Tinnitus is described as the perception of sound or noise in the absence of real acoustic stimulation, and it is frequently associated with depression or depressive symptoms. Six studies involving a total of 610 patients matched the inclusion criteria for this review. Four evaluated three tricyclic antidepressant agents (amitriptyline, nortriptyline and trimipramine) for the treatment of tinnitus. These studies did not find enough evidence to prove the efficacy of these agents in the management of tinnitus. One study evaluated paroxetine, a selective serotonin reuptake inhibitor antidepressant, and one evaluated trazodone, an atypical antidepressant. Neither of these studies showed benefit of paroxetine or trazodone in the treatment of tinnitus. Side effects, though relatively minor, were common in all groups of antidepressants. Further research is required.
There is as yet insufficient evidence to say that antidepressant drug therapy improves tinnitus.
This is an update of a Cochrane review first published in The Cochrane Library in Issue 4, 2006 and previously updated in 2009.
Tinnitus is described as the perception of sound or noise in the absence of real acoustic stimulation. It has been compared with chronic pain, and may be associated with depression or depressive symptoms which can affect quality of life and the ability to work. Antidepressant drugs have been used to treat tinnitus in patients with and without depressive symptoms.
To assess the effectiveness of antidepressants in the treatment of tinnitus and to ascertain whether any benefit is due to a direct tinnitus effect or a secondary effect due to treatment of concomitant depressive states.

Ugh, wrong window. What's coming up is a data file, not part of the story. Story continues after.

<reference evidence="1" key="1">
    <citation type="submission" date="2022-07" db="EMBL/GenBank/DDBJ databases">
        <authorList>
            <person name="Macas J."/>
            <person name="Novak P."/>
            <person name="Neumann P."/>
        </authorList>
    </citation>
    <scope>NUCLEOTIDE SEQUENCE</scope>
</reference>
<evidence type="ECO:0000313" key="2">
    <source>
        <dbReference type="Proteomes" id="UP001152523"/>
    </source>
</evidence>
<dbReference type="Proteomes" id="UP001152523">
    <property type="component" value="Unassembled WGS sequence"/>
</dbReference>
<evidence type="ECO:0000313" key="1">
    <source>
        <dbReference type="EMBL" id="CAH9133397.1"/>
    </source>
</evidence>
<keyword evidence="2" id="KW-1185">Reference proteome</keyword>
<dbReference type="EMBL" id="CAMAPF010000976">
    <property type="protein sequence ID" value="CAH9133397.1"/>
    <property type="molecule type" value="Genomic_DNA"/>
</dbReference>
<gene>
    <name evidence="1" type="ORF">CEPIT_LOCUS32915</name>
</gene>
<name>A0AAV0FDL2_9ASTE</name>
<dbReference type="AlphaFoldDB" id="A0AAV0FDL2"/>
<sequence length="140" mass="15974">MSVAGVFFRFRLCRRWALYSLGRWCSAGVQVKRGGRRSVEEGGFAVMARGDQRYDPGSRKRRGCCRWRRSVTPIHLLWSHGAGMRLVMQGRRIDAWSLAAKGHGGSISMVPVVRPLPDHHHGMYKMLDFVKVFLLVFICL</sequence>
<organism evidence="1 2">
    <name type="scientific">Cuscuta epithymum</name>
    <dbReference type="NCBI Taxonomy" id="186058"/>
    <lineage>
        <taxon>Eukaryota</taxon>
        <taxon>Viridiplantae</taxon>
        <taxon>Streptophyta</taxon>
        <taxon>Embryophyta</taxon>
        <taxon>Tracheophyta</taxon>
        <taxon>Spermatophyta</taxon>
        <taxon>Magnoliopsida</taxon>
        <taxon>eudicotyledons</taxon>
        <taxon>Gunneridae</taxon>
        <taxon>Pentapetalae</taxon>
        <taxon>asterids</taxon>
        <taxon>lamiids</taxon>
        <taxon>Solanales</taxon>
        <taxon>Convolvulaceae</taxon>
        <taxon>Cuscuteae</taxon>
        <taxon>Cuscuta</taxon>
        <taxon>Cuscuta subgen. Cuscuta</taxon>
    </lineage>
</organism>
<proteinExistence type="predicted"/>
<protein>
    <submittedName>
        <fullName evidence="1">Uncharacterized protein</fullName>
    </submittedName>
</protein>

We searched the Cochrane Ear, Nose and Throat Disorders Group Trials Register; the Cochrane Central Register of Controlled Trials (CENTRAL); PubMed; EMBASE; PsycINFO; CINAHL; Web of Science; BIOSIS; ICTRP and additional sources for published and unpublished trials. The date of the most recent search was 5 January 2012.
Randomised controlled clinical studies of antidepressant drugs versus placebo in patients with tinnitus.
Two authors critically appraised the retrieved studies and extracted data independently. Where necessary we contacted study authors for further information.
Six trials involving 610 patients were included. Trial quality was generally low. Four of the trials looked at the effect of tricyclic antidepressants on tinnitus, investigating 405 patients. One trial investigated the effect of a selective serotonin reuptake inhibitor (SSRI) in a group of 120 patients. One study investigated trazodone, an atypical antidepressant, versus placebo. Only the trial using the SSRI drug reached the highest quality standard. None of the other included trials met the highest quality standard, due to use of inadequate outcome measures, large drop-out rates or failure to separate the effects on tinnitus from the effects on symptoms of anxiety and depression. All the trials assessing tricyclic antidepressants suggested that there was a slight improvement in tinnitus but these effects may have been attributable to methodological bias. The trial that investigated the SSRI drug found no overall improvement in any of the validated outcome measures that were used in the study although there was possible benefit for a subgroup that received higher doses of the drug. This observation merits further investigation. In the trial investigating trazodone, the results showed an improvement in tinnitus intensity and in quality of life after treatment, but in neither case reached statistical significance. Reports of side effects including sedation, sexual dysfunction and dry mouth were common.